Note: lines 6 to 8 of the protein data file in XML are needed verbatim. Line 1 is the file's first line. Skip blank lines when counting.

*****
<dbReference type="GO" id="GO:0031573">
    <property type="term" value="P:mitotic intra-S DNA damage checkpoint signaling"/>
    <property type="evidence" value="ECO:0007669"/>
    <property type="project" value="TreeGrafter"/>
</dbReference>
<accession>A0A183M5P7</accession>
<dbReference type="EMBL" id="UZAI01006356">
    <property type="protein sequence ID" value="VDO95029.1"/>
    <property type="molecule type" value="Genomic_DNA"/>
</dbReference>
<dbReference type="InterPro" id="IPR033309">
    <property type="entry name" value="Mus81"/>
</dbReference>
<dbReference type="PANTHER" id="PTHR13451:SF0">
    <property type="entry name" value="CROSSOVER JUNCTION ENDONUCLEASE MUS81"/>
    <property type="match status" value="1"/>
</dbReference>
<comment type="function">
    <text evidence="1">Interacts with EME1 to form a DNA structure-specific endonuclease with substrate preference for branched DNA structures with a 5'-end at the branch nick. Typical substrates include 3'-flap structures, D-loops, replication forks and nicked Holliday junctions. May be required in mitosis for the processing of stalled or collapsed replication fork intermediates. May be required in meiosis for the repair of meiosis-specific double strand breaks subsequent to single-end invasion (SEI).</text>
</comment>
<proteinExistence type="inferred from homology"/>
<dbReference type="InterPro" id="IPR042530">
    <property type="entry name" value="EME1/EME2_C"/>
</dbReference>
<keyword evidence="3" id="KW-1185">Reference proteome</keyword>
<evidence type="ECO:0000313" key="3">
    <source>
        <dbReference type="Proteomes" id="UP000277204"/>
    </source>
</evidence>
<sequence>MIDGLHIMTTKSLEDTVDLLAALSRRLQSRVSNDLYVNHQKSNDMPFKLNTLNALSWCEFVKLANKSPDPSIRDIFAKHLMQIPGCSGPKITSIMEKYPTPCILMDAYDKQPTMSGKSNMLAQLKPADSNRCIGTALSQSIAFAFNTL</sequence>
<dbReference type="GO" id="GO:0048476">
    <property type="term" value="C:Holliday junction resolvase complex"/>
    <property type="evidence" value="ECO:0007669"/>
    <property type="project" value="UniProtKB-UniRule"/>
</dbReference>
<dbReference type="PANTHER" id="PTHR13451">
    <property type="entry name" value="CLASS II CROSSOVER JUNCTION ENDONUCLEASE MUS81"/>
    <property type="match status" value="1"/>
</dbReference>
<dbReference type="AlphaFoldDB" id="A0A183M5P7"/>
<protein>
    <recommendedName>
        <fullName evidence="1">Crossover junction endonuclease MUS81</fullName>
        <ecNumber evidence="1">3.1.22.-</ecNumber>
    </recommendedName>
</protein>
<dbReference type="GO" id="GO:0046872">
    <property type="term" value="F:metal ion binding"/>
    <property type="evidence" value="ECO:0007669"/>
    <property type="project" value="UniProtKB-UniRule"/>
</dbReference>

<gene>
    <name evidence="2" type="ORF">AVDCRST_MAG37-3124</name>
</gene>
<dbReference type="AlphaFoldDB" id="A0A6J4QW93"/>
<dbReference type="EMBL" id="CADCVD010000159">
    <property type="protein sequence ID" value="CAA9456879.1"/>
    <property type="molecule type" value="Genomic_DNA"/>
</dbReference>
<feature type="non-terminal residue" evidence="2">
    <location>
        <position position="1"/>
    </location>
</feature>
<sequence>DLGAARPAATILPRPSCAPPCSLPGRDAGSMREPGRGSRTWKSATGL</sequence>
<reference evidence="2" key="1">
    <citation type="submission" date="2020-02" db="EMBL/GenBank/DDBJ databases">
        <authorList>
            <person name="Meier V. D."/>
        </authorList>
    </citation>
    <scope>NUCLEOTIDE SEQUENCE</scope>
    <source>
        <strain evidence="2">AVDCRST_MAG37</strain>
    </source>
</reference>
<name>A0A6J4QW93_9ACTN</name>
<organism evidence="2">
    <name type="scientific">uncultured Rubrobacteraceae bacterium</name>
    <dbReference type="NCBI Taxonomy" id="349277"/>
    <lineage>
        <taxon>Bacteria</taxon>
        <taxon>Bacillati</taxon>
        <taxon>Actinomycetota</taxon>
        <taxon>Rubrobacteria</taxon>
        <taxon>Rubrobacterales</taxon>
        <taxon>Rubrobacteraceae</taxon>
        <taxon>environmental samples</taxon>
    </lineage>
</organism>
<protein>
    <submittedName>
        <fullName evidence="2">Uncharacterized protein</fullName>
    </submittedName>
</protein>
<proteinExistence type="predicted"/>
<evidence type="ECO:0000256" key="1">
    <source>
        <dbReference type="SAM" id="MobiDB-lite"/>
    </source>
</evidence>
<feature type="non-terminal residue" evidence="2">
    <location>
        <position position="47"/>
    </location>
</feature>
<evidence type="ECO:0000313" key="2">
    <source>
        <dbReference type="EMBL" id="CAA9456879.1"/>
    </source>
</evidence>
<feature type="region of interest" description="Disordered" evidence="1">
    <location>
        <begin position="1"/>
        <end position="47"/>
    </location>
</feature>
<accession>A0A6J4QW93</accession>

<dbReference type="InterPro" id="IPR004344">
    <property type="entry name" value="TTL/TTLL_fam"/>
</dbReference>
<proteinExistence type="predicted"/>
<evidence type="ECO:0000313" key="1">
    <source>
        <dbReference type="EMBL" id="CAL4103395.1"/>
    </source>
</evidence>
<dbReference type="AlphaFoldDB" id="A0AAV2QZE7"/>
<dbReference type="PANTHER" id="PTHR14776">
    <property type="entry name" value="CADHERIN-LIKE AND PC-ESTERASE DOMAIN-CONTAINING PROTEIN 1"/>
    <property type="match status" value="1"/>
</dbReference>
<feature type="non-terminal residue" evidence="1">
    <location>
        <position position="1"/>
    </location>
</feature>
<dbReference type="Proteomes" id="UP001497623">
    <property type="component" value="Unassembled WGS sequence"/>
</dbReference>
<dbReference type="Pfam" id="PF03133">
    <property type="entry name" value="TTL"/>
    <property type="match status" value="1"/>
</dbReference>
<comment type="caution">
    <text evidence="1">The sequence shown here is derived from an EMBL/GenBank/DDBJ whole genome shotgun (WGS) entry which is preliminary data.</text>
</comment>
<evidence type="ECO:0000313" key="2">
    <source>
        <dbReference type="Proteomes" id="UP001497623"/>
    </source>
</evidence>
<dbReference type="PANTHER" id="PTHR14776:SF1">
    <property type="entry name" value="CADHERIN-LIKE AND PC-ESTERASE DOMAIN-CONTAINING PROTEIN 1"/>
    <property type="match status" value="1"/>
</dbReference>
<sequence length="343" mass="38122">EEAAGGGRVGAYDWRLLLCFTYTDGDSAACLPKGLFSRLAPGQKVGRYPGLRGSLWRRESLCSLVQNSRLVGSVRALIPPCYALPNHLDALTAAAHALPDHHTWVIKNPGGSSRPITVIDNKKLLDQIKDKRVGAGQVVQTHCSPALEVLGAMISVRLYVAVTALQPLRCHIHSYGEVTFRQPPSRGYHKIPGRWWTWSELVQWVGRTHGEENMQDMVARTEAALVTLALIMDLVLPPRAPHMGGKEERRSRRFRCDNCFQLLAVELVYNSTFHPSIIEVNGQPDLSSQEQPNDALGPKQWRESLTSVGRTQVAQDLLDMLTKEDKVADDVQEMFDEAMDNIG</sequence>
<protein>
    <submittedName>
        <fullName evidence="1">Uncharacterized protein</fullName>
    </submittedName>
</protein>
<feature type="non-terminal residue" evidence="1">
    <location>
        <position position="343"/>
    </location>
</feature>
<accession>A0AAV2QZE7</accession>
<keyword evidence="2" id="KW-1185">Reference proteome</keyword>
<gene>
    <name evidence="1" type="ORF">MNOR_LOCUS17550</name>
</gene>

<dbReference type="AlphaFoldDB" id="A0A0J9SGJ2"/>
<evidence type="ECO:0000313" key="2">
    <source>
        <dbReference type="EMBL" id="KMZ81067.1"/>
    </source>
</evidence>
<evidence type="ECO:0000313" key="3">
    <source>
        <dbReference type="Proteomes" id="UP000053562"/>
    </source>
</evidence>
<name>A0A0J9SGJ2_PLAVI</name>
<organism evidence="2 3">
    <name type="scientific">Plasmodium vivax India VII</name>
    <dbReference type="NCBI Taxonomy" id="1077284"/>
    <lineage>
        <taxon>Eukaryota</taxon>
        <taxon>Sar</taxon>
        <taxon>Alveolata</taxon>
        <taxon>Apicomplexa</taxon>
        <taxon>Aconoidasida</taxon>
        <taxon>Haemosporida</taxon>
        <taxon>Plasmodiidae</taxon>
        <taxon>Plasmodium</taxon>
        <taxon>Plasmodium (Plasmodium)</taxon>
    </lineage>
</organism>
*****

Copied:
<accession>A0A183M5P7</accession>
<dbReference type="EMBL" id="UZAI01006356">
    <property type="protein sequence ID" value="VDO95029.1"/>